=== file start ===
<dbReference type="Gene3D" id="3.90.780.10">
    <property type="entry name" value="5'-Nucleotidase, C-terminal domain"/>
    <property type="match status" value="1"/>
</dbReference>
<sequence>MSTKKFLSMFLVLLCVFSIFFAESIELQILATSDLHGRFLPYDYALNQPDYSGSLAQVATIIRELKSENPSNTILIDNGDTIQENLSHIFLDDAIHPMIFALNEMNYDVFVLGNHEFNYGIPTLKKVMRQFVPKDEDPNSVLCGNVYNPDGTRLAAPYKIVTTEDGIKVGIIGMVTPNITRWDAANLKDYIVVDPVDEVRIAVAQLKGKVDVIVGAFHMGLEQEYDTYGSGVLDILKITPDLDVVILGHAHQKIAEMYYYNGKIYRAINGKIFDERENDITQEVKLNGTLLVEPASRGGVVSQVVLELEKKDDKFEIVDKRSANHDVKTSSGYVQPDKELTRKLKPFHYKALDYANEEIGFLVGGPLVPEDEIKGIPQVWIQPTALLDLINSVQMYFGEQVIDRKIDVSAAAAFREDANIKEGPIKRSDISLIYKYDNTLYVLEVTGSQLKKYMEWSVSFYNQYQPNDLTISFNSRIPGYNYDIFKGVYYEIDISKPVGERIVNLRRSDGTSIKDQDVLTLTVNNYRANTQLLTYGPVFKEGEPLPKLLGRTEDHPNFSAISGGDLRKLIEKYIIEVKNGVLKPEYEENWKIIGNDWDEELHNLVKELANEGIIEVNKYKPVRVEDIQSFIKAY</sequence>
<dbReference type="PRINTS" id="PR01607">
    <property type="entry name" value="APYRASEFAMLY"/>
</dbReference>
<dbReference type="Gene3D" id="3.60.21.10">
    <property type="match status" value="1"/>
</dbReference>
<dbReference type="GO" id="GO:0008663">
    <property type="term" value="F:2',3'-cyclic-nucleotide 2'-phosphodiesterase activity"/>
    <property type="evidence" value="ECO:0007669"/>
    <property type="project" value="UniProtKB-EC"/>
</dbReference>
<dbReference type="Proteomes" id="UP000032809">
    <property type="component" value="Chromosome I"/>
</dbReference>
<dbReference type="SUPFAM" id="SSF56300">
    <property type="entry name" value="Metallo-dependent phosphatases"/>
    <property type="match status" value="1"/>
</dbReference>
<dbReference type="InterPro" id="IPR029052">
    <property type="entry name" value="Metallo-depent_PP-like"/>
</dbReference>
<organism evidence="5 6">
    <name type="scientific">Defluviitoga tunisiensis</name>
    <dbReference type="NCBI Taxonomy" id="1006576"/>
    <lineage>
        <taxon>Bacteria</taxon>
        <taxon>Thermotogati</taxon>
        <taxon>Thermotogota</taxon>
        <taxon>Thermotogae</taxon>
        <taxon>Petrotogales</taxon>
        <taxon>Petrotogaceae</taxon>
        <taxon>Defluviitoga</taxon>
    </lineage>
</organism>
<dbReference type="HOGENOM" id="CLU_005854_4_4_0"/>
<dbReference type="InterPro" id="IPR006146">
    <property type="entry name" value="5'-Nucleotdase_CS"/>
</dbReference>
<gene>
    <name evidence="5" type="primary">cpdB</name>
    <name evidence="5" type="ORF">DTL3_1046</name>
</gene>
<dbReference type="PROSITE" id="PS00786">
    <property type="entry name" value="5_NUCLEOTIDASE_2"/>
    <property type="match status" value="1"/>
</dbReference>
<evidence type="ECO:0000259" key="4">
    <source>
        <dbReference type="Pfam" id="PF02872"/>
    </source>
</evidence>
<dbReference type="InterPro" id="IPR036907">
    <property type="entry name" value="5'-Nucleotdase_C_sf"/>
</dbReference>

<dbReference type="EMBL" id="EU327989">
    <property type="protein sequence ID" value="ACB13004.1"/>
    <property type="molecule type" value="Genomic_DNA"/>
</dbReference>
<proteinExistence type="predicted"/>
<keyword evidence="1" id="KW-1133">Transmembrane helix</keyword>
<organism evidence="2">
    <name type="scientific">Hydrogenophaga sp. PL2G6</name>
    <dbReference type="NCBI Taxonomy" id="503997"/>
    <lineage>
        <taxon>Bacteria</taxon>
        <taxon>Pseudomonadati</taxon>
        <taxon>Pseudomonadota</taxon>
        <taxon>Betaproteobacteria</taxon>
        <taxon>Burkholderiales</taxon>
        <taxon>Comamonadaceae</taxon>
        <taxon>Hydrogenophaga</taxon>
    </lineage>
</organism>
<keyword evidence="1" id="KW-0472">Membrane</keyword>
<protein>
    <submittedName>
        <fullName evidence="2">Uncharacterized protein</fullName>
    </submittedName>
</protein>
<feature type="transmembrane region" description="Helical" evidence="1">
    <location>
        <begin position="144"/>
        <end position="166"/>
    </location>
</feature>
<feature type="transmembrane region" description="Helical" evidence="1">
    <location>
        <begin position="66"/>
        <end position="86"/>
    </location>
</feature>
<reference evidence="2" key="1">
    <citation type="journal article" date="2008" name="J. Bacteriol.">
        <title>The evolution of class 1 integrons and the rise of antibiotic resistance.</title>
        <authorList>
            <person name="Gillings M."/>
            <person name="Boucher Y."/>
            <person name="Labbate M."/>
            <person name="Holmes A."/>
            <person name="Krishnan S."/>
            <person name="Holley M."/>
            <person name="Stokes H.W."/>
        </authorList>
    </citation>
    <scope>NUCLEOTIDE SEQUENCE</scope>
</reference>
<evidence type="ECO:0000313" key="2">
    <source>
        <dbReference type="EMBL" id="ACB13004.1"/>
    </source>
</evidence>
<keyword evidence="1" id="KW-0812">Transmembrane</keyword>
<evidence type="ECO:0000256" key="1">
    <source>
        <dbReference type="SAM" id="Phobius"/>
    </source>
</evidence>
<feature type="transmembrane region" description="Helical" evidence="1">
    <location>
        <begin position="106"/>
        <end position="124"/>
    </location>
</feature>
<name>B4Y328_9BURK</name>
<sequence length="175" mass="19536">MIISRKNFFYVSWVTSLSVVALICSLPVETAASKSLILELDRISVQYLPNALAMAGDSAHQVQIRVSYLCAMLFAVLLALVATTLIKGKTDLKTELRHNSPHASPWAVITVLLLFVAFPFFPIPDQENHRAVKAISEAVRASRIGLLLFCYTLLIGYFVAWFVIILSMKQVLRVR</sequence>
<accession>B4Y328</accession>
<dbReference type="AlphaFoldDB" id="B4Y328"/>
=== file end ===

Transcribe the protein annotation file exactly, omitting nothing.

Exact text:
<dbReference type="Gene3D" id="3.90.780.10">
    <property type="entry name" value="5'-Nucleotidase, C-terminal domain"/>
    <property type="match status" value="1"/>
</dbReference>
<sequence>MSTKKFLSMFLVLLCVFSIFFAESIELQILATSDLHGRFLPYDYALNQPDYSGSLAQVATIIRELKSENPSNTILIDNGDTIQENLSHIFLDDAIHPMIFALNEMNYDVFVLGNHEFNYGIPTLKKVMRQFVPKDEDPNSVLCGNVYNPDGTRLAAPYKIVTTEDGIKVGIIGMVTPNITRWDAANLKDYIVVDPVDEVRIAVAQLKGKVDVIVGAFHMGLEQEYDTYGSGVLDILKITPDLDVVILGHAHQKIAEMYYYNGKIYRAINGKIFDERENDITQEVKLNGTLLVEPASRGGVVSQVVLELEKKDDKFEIVDKRSANHDVKTSSGYVQPDKELTRKLKPFHYKALDYANEEIGFLVGGPLVPEDEIKGIPQVWIQPTALLDLINSVQMYFGEQVIDRKIDVSAAAAFREDANIKEGPIKRSDISLIYKYDNTLYVLEVTGSQLKKYMEWSVSFYNQYQPNDLTISFNSRIPGYNYDIFKGVYYEIDISKPVGERIVNLRRSDGTSIKDQDVLTLTVNNYRANTQLLTYGPVFKEGEPLPKLLGRTEDHPNFSAISGGDLRKLIEKYIIEVKNGVLKPEYEENWKIIGNDWDEELHNLVKELANEGIIEVNKYKPVRVEDIQSFIKAY</sequence>
<dbReference type="PRINTS" id="PR01607">
    <property type="entry name" value="APYRASEFAMLY"/>
</dbReference>
<dbReference type="Gene3D" id="3.60.21.10">
    <property type="match status" value="1"/>
</dbReference>
<dbReference type="GO" id="GO:0008663">
    <property type="term" value="F:2',3'-cyclic-nucleotide 2'-phosphodiesterase activity"/>
    <property type="evidence" value="ECO:0007669"/>
    <property type="project" value="UniProtKB-EC"/>
</dbReference>
<dbReference type="Proteomes" id="UP000032809">
    <property type="component" value="Chromosome I"/>
</dbReference>
<dbReference type="SUPFAM" id="SSF56300">
    <property type="entry name" value="Metallo-dependent phosphatases"/>
    <property type="match status" value="1"/>
</dbReference>
<dbReference type="InterPro" id="IPR029052">
    <property type="entry name" value="Metallo-depent_PP-like"/>
</dbReference>
<organism evidence="5 6">
    <name type="scientific">Defluviitoga tunisiensis</name>
    <dbReference type="NCBI Taxonomy" id="1006576"/>
    <lineage>
        <taxon>Bacteria</taxon>
        <taxon>Thermotogati</taxon>
        <taxon>Thermotogota</taxon>
        <taxon>Thermotogae</taxon>
        <taxon>Petrotogales</taxon>
        <taxon>Petrotogaceae</taxon>
        <taxon>Defluviitoga</taxon>
    </lineage>
</organism>
<dbReference type="HOGENOM" id="CLU_005854_4_4_0"/>
<dbReference type="InterPro" id="IPR006146">
    <property type="entry name" value="5'-Nucleotdase_CS"/>
</dbReference>
<gene>
    <name evidence="5" type="primary">cpdB</name>
    <name evidence="5" type="ORF">DTL3_1046</name>
</gene>
<dbReference type="PROSITE" id="PS00786">
    <property type="entry name" value="5_NUCLEOTIDASE_2"/>
    <property type="match status" value="1"/>
</dbReference>
<evidence type="ECO:0000259" key="4">
    <source>
        <dbReference type="Pfam" id="PF02872"/>
    </source>
</evidence>
<dbReference type="InterPro" id="IPR036907">
    <property type="entry name" value="5'-Nucleotdase_C_sf"/>
</dbReference>

<dbReference type="EMBL" id="EU327989">
    <property type="protein sequence ID" value="ACB13004.1"/>
    <property type="molecule type" value="Genomic_DNA"/>
</dbReference>
<proteinExistence type="predicted"/>
<keyword evidence="1" id="KW-1133">Transmembrane helix</keyword>
<organism evidence="2">
    <name type="scientific">Hydrogenophaga sp. PL2G6</name>
    <dbReference type="NCBI Taxonomy" id="503997"/>
    <lineage>
        <taxon>Bacteria</taxon>
        <taxon>Pseudomonadati</taxon>
        <taxon>Pseudomonadota</taxon>
        <taxon>Betaproteobacteria</taxon>
        <taxon>Burkholderiales</taxon>
        <taxon>Comamonadaceae</taxon>
        <taxon>Hydrogenophaga</taxon>
    </lineage>
</organism>
<keyword evidence="1" id="KW-0472">Membrane</keyword>
<protein>
    <submittedName>
        <fullName evidence="2">Uncharacterized protein</fullName>
    </submittedName>
</protein>
<feature type="transmembrane region" description="Helical" evidence="1">
    <location>
        <begin position="144"/>
        <end position="166"/>
    </location>
</feature>
<feature type="transmembrane region" description="Helical" evidence="1">
    <location>
        <begin position="66"/>
        <end position="86"/>
    </location>
</feature>
<reference evidence="2" key="1">
    <citation type="journal article" date="2008" name="J. Bacteriol.">
        <title>The evolution of class 1 integrons and the rise of antibiotic resistance.</title>
        <authorList>
            <person name="Gillings M."/>
            <person name="Boucher Y."/>
            <person name="Labbate M."/>
            <person name="Holmes A."/>
            <person name="Krishnan S."/>
            <person name="Holley M."/>
            <person name="Stokes H.W."/>
        </authorList>
    </citation>
    <scope>NUCLEOTIDE SEQUENCE</scope>
</reference>
<evidence type="ECO:0000313" key="2">
    <source>
        <dbReference type="EMBL" id="ACB13004.1"/>
    </source>
</evidence>
<keyword evidence="1" id="KW-0812">Transmembrane</keyword>
<evidence type="ECO:0000256" key="1">
    <source>
        <dbReference type="SAM" id="Phobius"/>
    </source>
</evidence>
<feature type="transmembrane region" description="Helical" evidence="1">
    <location>
        <begin position="106"/>
        <end position="124"/>
    </location>
</feature>
<name>B4Y328_9BURK</name>
<sequence length="175" mass="19536">MIISRKNFFYVSWVTSLSVVALICSLPVETAASKSLILELDRISVQYLPNALAMAGDSAHQVQIRVSYLCAMLFAVLLALVATTLIKGKTDLKTELRHNSPHASPWAVITVLLLFVAFPFFPIPDQENHRAVKAISEAVRASRIGLLLFCYTLLIGYFVAWFVIILSMKQVLRVR</sequence>
<accession>B4Y328</accession>
<dbReference type="AlphaFoldDB" id="B4Y328"/>